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UNLABELLED: Tubular proteinuria defined by a study of Dent's ( CLCN5 mutation) and other tubular diseases. BACKGROUND: The term "tubular proteinuria" is often used interchangeably with "low molecular weight proteinuria" (LMWP), although the former implies a definite etiology. A specific quantitative definition of tubular proteinuria is needed, and we address this by studying five different renal disorders. METHODS: Tubular proteinuria was assessed by measuring urinary retinol-binding protein (RBP), beta2-microglobulin (beta2M), alpha1-microglobulin (alpha1M), and albumin in 138 patients: 26 affected males and 24 female carriers of the X-linked syndrome "Dent's disease," 6 patients with other Fanconi syndromes, 17 with distal renal tubular acidosis (dRTA), 39 with glomerulonephritis (GN), and 26 with Chinese herbs nephropathy (CHN). RESULTS: RBP was better than beta2M or alpha1M in identifying the tubular proteinuria of Dent's disease. Median urinary RBP levels in mg/mmol creatinine were: affected male Dent's, 18.2, N = 26; carrier female Dent's, 0. 30, N = 24; dRTA, 0.027, N = 17; GN, 0.077, N = 39; and normal adults, 0.0079, N = 61. Elevated urinary RBP (>0.017) and albumin < (10 x RBP) + 2 identified all patients with the LMWP of Dent's disease and clearly distinguished their LMWP from that of dRTA and GN. This is a quantitative definition of tubular proteinuria. Consistent with this definition, 80% of those patients with CHN who had an elevated RBP had tubular proteinuria. Urinary RBP and albumin in carriers of Dent's disease were strikingly correlated over a 100-fold range (R = 0.933). CONCLUSION: The combination of elevated urinary RBP (>0.017) and albumin < (10 x RBP) + 2 (mg protein/mmol creatinine) is a quantitative definition of tubular proteinuria. Furthermore, our findings suggest that a shared defect in tubular RBP and albumin reuptake causes this form of proteinuria.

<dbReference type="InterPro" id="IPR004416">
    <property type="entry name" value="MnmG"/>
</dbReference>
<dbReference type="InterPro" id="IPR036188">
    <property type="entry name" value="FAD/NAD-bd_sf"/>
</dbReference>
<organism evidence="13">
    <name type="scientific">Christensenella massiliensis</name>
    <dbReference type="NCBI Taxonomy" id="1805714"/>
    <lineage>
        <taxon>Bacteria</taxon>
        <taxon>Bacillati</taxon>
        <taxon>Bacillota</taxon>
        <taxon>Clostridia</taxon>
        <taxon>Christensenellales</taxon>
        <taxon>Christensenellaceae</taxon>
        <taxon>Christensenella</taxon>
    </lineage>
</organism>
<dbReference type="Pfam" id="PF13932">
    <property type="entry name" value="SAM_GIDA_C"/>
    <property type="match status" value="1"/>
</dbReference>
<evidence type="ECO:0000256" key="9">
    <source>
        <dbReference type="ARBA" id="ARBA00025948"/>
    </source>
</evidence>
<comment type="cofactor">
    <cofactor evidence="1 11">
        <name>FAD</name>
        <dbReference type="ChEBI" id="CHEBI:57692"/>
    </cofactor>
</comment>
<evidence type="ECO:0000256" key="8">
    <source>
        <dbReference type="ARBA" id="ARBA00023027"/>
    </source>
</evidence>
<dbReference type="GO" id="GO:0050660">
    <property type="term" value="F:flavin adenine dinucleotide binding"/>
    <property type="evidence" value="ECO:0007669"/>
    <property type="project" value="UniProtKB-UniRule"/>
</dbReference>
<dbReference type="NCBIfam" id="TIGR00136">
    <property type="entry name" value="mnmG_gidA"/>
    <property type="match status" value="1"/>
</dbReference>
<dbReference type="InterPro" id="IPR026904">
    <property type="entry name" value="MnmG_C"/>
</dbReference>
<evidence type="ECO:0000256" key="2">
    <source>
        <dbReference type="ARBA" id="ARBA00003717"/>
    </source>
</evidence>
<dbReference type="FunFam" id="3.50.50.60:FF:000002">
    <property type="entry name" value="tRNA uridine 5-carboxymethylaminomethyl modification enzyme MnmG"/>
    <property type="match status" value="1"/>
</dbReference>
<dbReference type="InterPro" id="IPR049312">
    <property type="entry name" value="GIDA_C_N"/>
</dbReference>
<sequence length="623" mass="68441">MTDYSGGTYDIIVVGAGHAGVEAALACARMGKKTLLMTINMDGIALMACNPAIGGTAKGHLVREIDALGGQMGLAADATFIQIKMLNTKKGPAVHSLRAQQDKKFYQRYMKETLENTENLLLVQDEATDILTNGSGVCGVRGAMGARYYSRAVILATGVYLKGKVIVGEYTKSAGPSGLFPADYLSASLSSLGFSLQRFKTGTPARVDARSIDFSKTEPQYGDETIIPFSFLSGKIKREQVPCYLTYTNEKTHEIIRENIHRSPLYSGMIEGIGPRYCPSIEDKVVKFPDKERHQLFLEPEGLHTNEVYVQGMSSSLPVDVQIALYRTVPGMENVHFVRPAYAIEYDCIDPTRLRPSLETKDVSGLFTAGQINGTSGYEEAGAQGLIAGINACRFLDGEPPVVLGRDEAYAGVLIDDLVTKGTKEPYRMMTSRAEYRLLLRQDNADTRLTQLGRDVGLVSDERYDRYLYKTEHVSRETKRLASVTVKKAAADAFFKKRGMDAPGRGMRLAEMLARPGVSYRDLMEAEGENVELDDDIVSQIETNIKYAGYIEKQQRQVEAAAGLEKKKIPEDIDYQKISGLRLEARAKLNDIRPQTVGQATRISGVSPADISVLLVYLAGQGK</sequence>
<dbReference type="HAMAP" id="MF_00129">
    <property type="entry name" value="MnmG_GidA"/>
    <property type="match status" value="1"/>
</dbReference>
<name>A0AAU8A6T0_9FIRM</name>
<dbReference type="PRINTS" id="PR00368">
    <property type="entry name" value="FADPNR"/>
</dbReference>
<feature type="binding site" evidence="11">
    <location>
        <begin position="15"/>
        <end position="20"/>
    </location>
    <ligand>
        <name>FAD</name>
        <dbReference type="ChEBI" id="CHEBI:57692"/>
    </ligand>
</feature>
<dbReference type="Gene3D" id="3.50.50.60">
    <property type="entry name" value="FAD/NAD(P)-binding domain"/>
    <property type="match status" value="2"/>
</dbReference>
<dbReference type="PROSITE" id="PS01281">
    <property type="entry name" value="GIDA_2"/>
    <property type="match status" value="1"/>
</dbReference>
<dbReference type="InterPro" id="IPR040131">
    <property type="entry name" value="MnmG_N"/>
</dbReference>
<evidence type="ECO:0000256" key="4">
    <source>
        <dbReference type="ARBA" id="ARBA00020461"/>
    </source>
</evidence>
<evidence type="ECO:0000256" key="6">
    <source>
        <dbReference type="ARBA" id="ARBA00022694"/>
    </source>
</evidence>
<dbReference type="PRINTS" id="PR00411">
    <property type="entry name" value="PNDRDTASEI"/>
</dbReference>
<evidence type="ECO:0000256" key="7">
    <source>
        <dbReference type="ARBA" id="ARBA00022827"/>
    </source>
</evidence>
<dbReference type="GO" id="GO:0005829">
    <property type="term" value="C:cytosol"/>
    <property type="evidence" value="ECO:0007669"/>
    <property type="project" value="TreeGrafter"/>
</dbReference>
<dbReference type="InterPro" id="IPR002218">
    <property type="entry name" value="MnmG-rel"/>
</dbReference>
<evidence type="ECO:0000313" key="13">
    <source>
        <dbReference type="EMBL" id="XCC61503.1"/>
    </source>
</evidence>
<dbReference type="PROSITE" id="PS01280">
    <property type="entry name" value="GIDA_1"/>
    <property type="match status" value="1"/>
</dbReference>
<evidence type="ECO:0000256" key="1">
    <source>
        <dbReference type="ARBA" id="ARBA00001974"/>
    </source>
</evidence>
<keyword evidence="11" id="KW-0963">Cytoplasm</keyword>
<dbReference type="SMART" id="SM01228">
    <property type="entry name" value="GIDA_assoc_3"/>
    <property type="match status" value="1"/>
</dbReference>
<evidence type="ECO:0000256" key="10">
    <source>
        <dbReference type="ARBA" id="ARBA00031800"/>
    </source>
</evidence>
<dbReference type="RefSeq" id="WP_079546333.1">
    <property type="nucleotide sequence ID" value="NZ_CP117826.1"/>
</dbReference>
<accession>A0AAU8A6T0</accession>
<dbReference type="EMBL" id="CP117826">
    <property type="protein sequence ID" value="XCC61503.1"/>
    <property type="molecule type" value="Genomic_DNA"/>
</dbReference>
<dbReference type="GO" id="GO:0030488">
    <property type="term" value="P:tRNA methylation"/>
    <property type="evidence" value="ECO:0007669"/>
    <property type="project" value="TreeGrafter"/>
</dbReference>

Original publication




Conference paper

Publication Date





240 - 249


Adolescent, Adult, Chloride Channels, Drugs, Chinese Herbal, Female, Glomerulonephritis, Hematuria, Humans, Kidney Diseases, Kidney Tubules, Male, Middle Aged, Molecular Weight, Mutation, Proteinuria